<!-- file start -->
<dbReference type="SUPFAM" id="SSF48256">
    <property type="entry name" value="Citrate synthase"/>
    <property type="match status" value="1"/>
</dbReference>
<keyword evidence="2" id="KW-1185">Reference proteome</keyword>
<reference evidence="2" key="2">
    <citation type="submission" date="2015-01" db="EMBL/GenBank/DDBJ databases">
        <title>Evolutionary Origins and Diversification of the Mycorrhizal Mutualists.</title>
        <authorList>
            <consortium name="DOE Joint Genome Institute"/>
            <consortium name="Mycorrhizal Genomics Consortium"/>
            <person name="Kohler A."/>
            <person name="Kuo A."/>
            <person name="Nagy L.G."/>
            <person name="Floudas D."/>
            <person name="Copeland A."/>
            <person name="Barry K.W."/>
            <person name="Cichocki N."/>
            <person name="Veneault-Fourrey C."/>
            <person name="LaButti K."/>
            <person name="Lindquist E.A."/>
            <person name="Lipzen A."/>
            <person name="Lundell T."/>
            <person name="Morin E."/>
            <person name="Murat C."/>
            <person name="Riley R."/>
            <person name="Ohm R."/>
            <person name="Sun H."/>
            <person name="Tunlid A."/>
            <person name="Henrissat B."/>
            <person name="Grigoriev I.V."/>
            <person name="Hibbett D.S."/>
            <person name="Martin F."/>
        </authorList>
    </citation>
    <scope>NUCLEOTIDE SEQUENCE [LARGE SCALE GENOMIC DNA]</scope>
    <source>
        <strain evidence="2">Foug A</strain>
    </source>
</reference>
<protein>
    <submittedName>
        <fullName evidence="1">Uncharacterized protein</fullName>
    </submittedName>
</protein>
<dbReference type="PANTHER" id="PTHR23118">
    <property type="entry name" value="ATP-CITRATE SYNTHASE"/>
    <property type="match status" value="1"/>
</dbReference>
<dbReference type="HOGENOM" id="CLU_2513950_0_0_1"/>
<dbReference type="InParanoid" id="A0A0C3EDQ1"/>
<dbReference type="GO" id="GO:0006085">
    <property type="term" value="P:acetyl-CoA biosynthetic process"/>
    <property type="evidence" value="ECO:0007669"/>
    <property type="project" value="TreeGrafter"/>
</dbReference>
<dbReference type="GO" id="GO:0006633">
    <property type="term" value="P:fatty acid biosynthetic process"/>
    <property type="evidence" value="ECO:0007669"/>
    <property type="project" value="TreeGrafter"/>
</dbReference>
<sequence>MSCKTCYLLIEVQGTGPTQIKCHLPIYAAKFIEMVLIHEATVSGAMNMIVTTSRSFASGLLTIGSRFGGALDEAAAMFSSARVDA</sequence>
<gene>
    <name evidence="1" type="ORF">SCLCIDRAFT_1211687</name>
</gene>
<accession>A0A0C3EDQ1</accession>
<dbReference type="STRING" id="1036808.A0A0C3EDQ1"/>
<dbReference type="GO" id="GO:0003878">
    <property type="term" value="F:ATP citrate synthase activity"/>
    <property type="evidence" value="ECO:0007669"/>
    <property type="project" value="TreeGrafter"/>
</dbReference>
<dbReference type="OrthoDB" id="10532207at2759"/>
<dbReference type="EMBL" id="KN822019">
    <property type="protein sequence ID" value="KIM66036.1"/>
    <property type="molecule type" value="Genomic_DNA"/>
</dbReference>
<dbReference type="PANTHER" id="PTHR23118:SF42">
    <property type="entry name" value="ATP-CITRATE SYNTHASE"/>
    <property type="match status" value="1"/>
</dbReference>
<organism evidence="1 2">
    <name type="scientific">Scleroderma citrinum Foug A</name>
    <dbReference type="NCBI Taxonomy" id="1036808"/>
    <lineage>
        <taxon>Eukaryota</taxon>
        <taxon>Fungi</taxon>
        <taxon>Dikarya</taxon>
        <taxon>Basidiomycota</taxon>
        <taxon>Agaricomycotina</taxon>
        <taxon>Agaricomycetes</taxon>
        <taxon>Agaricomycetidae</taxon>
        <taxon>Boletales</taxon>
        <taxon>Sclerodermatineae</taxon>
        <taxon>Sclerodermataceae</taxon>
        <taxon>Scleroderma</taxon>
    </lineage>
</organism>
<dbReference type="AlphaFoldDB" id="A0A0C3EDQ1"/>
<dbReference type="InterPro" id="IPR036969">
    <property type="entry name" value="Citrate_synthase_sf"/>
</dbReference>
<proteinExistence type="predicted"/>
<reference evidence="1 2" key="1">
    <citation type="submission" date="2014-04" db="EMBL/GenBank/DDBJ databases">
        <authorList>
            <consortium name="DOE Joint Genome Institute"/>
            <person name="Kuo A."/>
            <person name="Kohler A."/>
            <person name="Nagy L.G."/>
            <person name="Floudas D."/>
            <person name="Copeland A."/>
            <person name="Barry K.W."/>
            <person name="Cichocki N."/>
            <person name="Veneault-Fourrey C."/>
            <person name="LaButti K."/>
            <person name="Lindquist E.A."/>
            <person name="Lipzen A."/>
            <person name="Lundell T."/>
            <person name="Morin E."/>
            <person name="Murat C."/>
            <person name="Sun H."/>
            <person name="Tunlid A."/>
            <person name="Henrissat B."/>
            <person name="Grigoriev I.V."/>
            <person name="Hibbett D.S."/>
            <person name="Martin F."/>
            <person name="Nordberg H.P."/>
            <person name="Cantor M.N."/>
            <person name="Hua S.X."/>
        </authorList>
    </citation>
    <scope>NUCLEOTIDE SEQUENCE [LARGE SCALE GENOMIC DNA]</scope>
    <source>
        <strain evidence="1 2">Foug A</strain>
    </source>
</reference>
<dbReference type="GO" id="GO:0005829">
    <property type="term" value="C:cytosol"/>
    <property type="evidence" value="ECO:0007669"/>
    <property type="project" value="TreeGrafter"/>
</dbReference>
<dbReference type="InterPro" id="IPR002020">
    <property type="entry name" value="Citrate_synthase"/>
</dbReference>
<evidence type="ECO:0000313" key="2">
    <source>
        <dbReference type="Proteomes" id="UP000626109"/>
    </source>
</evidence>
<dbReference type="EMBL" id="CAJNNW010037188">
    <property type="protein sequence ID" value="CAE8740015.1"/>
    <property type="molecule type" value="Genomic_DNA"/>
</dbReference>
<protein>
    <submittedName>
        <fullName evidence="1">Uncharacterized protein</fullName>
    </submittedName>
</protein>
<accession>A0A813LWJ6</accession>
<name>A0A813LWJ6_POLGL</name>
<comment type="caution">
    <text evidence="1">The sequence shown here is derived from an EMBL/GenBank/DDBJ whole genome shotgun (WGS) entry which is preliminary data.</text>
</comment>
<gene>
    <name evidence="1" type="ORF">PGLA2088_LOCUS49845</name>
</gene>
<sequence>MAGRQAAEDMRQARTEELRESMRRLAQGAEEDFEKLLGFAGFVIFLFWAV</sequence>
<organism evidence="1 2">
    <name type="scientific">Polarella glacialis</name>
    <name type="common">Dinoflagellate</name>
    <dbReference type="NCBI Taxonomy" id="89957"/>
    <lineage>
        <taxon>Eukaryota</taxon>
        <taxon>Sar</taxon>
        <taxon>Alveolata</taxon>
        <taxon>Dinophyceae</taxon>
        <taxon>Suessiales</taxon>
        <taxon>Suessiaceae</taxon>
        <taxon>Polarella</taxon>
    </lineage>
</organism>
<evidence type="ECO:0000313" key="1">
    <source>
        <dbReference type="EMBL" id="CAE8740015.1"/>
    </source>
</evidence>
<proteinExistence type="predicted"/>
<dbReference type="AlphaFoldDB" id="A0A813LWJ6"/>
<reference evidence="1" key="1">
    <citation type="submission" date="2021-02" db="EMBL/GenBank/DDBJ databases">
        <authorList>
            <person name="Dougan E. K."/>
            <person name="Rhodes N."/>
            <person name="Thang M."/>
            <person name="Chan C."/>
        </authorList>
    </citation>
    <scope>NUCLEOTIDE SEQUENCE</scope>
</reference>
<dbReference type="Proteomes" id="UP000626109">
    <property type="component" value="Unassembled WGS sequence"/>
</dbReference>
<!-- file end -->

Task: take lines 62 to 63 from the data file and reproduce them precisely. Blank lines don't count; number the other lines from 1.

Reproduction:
<sequence>MSCKTCYLLIEVQGTGPTQIKCHLPIYAAKFIEMVLIHEATVSGAMNMIVTTSRSFASGLLTIGSRFGGALDEAAAMFSSARVDA</sequence>
<gene>